Long and Short-term Volatility Comovements in the East Asian Stock

Jin Yong Yang, Sang-Heon Lee, In-Sung Yeo


This study analyzed volatility comovement and contagion in the stock markets of four countries (China, Japan, Korea, and Taiwan) in East Asia, which are closely connected with each other geographically and economically in terms of short-term and long-term perspectives. The volatility of stock returns has complex properties of not only volatility clustering, but also long memory, regime change, and substantial outliers. This study reviewed the volatility comovement and contagion in a stock market from long-term and short-term perspectives with the Bivariate Markov Switching Multifractal (BMSM) volatility model that is known for explaining such characteristics well, in spite of using small number of parameters. The empirical analysis results are as follows: China has no significant correlation with the other three countries. Therefore, China stock market is regarded as isolated or segmented market. The influence of the financial crisis on East Asian countries varies depending on the country. Regardless of the starting point of the crisis, Korea and Taiwan are shown to be vulnerable to external impact, compared to China and Japan. From the perspective of the nature of crisis, financial crisis that occurred in 1997 in East Asia and South Europe in 2011 were identified as local shocks as they had an impact on only a few countries, while the global crisis in 2008 was identified as global shock because it caused significant short-term and/or mid and long-term volatility of all countries.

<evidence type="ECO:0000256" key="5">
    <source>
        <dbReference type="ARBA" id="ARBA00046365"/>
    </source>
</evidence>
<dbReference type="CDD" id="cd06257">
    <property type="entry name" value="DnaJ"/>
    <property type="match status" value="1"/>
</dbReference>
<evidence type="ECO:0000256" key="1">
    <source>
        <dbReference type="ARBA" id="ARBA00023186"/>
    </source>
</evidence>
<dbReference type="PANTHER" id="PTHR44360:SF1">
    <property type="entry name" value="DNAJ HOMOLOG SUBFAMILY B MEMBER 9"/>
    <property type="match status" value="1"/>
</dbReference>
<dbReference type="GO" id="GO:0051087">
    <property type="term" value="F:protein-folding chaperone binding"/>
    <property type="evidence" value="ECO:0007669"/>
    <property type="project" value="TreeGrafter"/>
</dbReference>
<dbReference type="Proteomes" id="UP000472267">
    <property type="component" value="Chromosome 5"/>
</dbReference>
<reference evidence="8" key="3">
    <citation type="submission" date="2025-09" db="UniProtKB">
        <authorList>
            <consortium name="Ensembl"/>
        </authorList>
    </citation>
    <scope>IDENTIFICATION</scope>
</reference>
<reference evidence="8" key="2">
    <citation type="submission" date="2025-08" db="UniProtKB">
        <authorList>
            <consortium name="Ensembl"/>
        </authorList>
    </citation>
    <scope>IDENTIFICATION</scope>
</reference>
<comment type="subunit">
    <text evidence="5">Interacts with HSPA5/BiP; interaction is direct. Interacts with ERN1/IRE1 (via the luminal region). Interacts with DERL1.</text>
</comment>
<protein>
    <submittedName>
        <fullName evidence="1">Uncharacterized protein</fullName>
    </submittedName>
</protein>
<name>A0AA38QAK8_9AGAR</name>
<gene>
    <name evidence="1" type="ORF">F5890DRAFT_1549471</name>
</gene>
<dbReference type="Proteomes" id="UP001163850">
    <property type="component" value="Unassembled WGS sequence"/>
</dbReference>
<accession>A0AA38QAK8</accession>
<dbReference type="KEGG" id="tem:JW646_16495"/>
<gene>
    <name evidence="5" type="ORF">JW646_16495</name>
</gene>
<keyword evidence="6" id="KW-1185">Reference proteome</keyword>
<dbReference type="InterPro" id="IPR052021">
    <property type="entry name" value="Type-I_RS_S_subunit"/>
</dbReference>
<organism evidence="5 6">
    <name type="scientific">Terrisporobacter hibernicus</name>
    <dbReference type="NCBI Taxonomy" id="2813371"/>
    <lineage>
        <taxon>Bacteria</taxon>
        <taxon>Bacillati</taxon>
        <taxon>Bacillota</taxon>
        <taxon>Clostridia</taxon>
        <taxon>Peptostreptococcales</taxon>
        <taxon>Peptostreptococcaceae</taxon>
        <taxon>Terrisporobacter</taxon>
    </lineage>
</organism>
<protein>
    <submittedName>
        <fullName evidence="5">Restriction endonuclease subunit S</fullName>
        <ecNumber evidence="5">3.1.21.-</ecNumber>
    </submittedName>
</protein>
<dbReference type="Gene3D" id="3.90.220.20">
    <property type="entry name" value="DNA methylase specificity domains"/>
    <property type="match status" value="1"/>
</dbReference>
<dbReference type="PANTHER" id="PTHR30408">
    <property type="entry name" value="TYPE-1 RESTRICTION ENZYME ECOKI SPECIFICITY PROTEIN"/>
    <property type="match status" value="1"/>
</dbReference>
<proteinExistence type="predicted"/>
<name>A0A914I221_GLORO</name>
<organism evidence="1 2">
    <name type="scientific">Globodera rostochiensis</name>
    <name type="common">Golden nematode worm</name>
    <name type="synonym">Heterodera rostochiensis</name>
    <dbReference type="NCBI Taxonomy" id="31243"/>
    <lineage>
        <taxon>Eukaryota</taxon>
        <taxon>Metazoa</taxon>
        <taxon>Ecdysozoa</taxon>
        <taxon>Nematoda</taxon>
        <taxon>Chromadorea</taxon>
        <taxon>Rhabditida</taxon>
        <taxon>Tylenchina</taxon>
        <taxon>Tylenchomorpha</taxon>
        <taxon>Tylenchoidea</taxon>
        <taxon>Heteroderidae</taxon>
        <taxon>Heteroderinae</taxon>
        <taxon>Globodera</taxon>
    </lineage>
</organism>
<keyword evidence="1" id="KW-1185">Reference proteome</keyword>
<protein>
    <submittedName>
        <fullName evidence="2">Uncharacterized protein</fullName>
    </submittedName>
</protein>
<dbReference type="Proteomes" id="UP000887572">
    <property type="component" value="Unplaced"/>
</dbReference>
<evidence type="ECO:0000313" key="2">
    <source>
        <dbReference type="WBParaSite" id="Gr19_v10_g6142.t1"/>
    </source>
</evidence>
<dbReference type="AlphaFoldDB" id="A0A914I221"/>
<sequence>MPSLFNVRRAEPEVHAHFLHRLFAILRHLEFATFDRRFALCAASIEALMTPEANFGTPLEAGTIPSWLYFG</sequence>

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DOI: https://doi.org/10.11114/aef.v4i3.2087


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Applied Economics and Finance    ISSN 2332-7294 (Print)   ISSN 2332-7308 (Online)

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